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# MULTIDIMENSIONAL CAL MATH 2057

LSU

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This 9 page Class Notes was uploaded by Madison Gottlieb Sr. on Tuesday October 13, 2015. The Class Notes belongs to MATH 2057 at Louisiana State University taught by Staff in Fall. Since its upload, it has received 10 views. For similar materials see /class/222636/math-2057-louisiana-state-university in Mathematics (M) at Louisiana State University.

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Date Created: 10/13/15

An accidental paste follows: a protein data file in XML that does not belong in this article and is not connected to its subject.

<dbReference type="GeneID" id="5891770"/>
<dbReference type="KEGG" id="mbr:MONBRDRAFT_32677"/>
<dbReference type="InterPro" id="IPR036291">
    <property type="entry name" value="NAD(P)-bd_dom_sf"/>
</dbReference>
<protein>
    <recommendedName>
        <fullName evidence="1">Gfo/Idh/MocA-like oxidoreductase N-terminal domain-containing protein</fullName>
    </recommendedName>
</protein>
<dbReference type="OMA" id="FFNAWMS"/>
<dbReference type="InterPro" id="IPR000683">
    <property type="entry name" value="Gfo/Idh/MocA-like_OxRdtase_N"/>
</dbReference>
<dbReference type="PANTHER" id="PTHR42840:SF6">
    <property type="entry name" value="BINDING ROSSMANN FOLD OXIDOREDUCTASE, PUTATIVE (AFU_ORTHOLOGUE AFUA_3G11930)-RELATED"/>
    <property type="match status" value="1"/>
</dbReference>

Introduction to Graph Theory Notes for MATH 4171 RA Litherland January 127 2009 Contents C Preliminaries Graphs 0 Degree sequences CO Connectedness 4 Graphs and matrices 0 Blocks d3 Connectivity 7 Trees 0 Counting trees CD Permutation groups 10 Automorphism groups of graphs 11 Eulerian graphs 12 Hamiltonian graphs 13 Elements of plane topology 11 15 22 24 29 34 36 39 42 45 48 51 14 Planar graphs 52 15 Kuratowski7s Theorem 56 16 Crossing number 63 17 Vertex colorings 68 18 The Fourcolor Theorem 72 19 Edge colorings 75 20 Strongly regular graphs 78 21 Moore graphs 80 22 Kneser graphs 86 A More topology 92 0 Preliminaries We assume that the reader is familiar with the rudiments of set theory including the notations z E X to indicate that z is an element of the set X and z X to indicate that it is not and the use of expressions such as x E R i z gt 1 which denotes the set of all real numbers greater than 1 We recall here some but not all of the ideas the reader should have encountered Two sets are equal iff they have exactly the same elements There is a unique set with no elements the empty set 0 We use the notation X Q Y to indicate that X is a subset on that is that z E X implies z E Y We have X Y iffX Q Y and Y Q X We use X C Yto indicatethat X is a proper subset of Y that is X Q Y and X 7 Y The intersection union and difference or relative complement of sets X and Y are de ned by X Yzlz Xandm Y XUYmlm Xorz Y and XiYmlm Xandz Y respectively We follow the standard mathematical convention that or is used inclusively so that X O Y Q X U Y The Cartesian product X x Y is the set of all ordered pairs 44 with z E X and y E Y We deal mostly with nite sets The number of elements or cardinality of a nite set X will be denoted by We also assume familiarity with the idea of a function and a few related notions The notation f X a Y means that f is a function from the set X to the set Y that is to each element x of X is associated a unique element fz of Y Functions 1 X a Y and f X a Y are equal iff X X Y Y and fz f z for all z E X For any set X the identity function on X is the function idX or just id from X to X de ned by idXm z for all z E X If f X a Y and A Q X the image ofA under 1 is the subset fA fa l a E A of Y The function f is injective or an injection if implies m1 2 for 1 m2 6 X It is surjective or a surjection if fX Y and it is bijective or a bijection if it is both injective and surjective If f is a bijection from X to Y there is an inverse function f l Y a X de ned by f 1y z iff y fz for z E X and y E Y lff X HY and g Y a Z the compositegof X a Z is de ned by g o We also use gf to denote the composite If f X a Y is a bijection we have f 1 o f idX and f o f 1 idy The rest of this section discusses equivalence relations and partitions which the reader may not have met before A binary relation on a set X is a subset R of X x X If x y E R we say that z is related to y by R and write x Ry Typically speci c binary relations are denoted by symbols such as g gt and N rather than letters Thus formally the relation gt on the set 1 2 3 is the set 2 1 3 1 3 2 of ordered pairs Let R be a binary relation on X 1 R is reflexive if m R m for all m E X 2 R is symmetric if x B y implies y R z for z y E X 3 R is transitive if x B y and y R 2 imply x R z for m y and z E X An equivalence relation is a relation that is re exive symmetric and transi tive If R is an equivalence relation on X and z E X the equivalence class of z is the set of all y E X such that x B y Example 01 The equality relation on any set is an equivalence relation and Example 02 On the set R of real numbers the relation is re exive and transitive but not symmetric Example 03 On the set R the relation lt is transitive but neither re ex ive nor symmetric Example 04 If n is a positive integer the relation of congruence modulo n on the set Z of all integers is de ned by a E 1 mod n if n divides a 7 b It is an equivalence relation and a qn a q E Z The distinct equivalence classes are 0 1 n 7 1 which we shall sometimes denote just by O 1 n 7 1 The set of equivalence classes will be denoted by Zn a notation that annoys some algebraists of my acquaintance who prefer Zn or ZnZ We de ne operations of addition and multiplication on 2 by j and It is left to the reader to verify that these are well de ned operations They satisfy many of the usual laws of arithmetic commutativity associativity distributivity those who have met the concept will know that they give Zn the structure of a ring At one point we shall need the operation of addition on 22 x 22 de ned in the obvious way a b c d a c b 1 Proposition 05 Let R be an equivalence relation on a set X and m y EX Thenx E m and i mRy Proof First z E because R is re exive Second if then y E z so zRy Finally suppose zRy lf 2 E then sz so mRz by transitivity This gives 2 E z and so Q By symmetry of B y R z so also ml E u that 18 ml M D A partition of a set X is a collection of disjoint non empty subsets of X whose union is X Proposition 06 Let X be a set 1 The collection of equivalence classes under any equivalence relation on X is a partition of X 2 Every partition of X is the collection of equivalence classes for a unique equivalence relation on X Proof 1 Let R be an equivalence relation on X and P the set of equiv alence classes under R The relation z E of Proposition 05 shows that the elements of P are non empty and have union X Suppose and are elements of P that are not disjoint Let 2 E Then x R z and y R 2 so by Propsition 05 Thus P is a partition of X 2 Let P be a partition of X and for z E X let be the unique element of P containing X By Proposition 05 if P is the set of equivalence Figure 1 The Petersen graph classes for an equivalence relation R then x R g iff g which proves the uniqueness part To prove existence de ne a relation R by x R y if z It is trivial to check that R is an equivalence relation We must show that the equivalence class is equal to Suppose y E Then z y and since y E by de nition y E Conversely if y E x then since also y E y and are not disjoint Hence y so mRyandyEM El 1 Graphs De nition 11 A graph G is a pair V E where V is a non empty nite set and E is a set of unordered pairs of elements of V The elements of V are called the vertices of G and the elements of E are the edges of G We always assume that V O E 0 We can represent a graph pictorially as in Figure 1 The dots represent the vertices and each edge u v is represented by an arc connecting the dots corresponding to the vertices u and 12 We will usually write up instead of uv of course an vii The set of vertices of a graph G may be written VG the number lVGl of vertices is the order of G denoted by nG or just n The set of edges may be written EG the number of edges is the size of G denoted by mG or just m By de nition n gt 0 but in 0 is allowed If n 1 and so in 0 G is trivial In general 0 g m g nn 7 12 If m 0 we have an empty graph while if m we have a complete graph see Figure 2 for an example Vertices u and v of a graph G are adjacent if m E EG an edge e up is incident with the vertices u and v and distinct edges e and f are adjacent if there is a vertex incident with both of them Vertices u and v are independent if Figure 2 The complete graph on 5 vertices u 7 v and uv If u and v are adjacent we shall also say that u and v are neighbors De nition 12 Let G1 and G2 be graphs An isomomhz39sm from G1 to G2 is a bijection j VG1 a VG2 such that M E EG1 iff gtuv E EG2 Here we are using the standard notation for the image of a set under a function gtuv gtuv gtu gtv gtu gtv If there exists an isomorphism G1 a G2 G1 is isomomhz39c to G2 written G1 E G2 Note that any graph is isomorphic to itself if G1 E G2 then G2 E G1 and if G1 E G2 and G2 E G3 then G1 E G3 One is tempted to say that isomorphism is an equivalence relation on the set of graphs However there is no such thing as the set of all graphs lsomorphism is an equivalence relation on any set of graphs lsomorphic graphs are essentially the same they differ only in the names of their vertices Some authors use G1 G2 to mean that G1 and G2 are isomorphic but I prefer to reserve the equal sign for well equality Nevertheless I do follow the universal practice of referring to the Petersen graph or the complete graph on n vertices meaning some one of a collection of isomorphic graphs The complete graph on n vertices will be denoted by Kn Sometimes we wish to determine the number of graphs in a given collec tion and the question arises as to whether we are counting the graphs up to identity or up to isomorphism We adopt a convention that should be clear from the following example If X is a given set of n elements the number of graphs with vertex set X77 or on X means precisely what it says the number of collections of unordered pairs of elements of X which is However the number of graphs of order n or on n vertices means the maximum number in a collection of pairwise non isomorphic graphs of order n or equivalently the number of isomorphism classes in the set of all graphs on a xed set of size n This number has no known formula the reader may care to verify that the numbers of graphs of orders 1 2 3 4 and 5 are 1 2 l G1 G2 G3 I I G1 G2 G3 Figure 3 The graphs of order 4 and size 3 4 11 and 34 respectively For order 5 particularly you may want to use the following de nition to reduce the tedium De nition 13 The complement of a graph G is the graph G with V VG in which for distinct vertices u and u up 6 EC iff up EG Put another way if K is the complete graph with vertex set VG EC 7 For example the complement Kn of the complete graph on n vertices is the empty graph on n vertices If G has order n and size m then G has size 7 m A graph is self complementary if G G If this is so we must have 2m so is even which happens iff n E 0 or 1 mod 4 In fact for any such n there exist self complementary graphs of order n For n 4 the size must be 3 In Figure 3 the top row shows all graphs of order 4 and size 3 while the bottom row shows their complements We see that G1 and G3 are up to isomorphism complements of each other while G2 is self complementary The degree of a vertex v of a graph G is the number of vertices adjacent to 1 It is denoted by degGv or just deg 12 With this de nition we can nally state a theorem Theorem 14 Let G be a graph of size m Then EvaG degv 2m Proof We can count the number p of pairs 12 e where v is a vertex of the edge e in two ways First there are m edges each with two vertices so p 2m Second the vertex v is incident to degv edges so p EvaG deg 12 E A vertex is called even or odd according as its degree is even or odd Corollary 15 Any graph contains an even number of odd vertices D The minmum degree of the vertices of a graph is denoted by 6G and the maximum by AG Clearly 0 6G AG nG71 A vertex of degree 0 is an isolated vertex while one of degree 1 is an end vertex lf 6G AG then G is regular if the common value is d C is d regular or regular of degree d A 3 regular graph is also called a cubic graph The complete graph Kn is n 7 1 regular and the Petersen graph of Figure 1 is cubic For a regular graph any two of the order n the size in and the degree 1 determine the third by the equation 2m not A subgraph of a graph G is a graph H with VH Q VG and Q We write H Q G If U is any proper subset of VG G 7 U is the subgraph obtained by deleting all vertices of U and all edges with at least one vertex in U When U u we abbreviate G7 to G7u Similarly if F is a subset of EG G7F is the subgraph obtained by deleting the edges of F and G7 e is written as G7e This notation is logically indefensible since an edge is a set of vertices Nevertheless for an edge e uv u v we adopt the convention that G 7 e and G 7 uv denote G with just an edge deleted and G 7 u v denotes G with two vertices and all incident edges deleted Note that VG 7 F VG and F EG is allowed with G 7 EG being the empty graph on VG A spanning subgraph of G is a subgraph of the same order ie containing all the vertices of C These are precisely the subgraphs of the form G7 F for F Q If u and v are independent vertices of G and f uv the graph G f has vertex set VG and edge set EG U If U is a non empty set of vertices of the graph G the subgraph ltUgt induced by U is the subgraph with vertex set U and edge set consisting of all edges of G with both vertices in U A vertex induced subgraph or just an induced subgraph is a subgraph of this form If F is a non empty set of edges of G the subgraph induced by F is the subgraph with vertex set all vertices of edges of F and edge set F An edge induced subgraph is a subgraph of this form Theorem 16 Konig 22 Let G be a graph and d an integer with d 2 AG Then there is a d regular graph containing G as an induced subgraph Proof The proof is by induction on d 7 6G If this is O G is d regular and there is nothing to do lf 1 gt 6G let G be another copy of G and form H by adding edges joining each vertex of G of degree 6G to the corresponding vertex of G Then H contains G as an induced subgraph and has 6H 6G 1 and AH d The result follows 1 The graph constructed in this proof is generally not of minimal order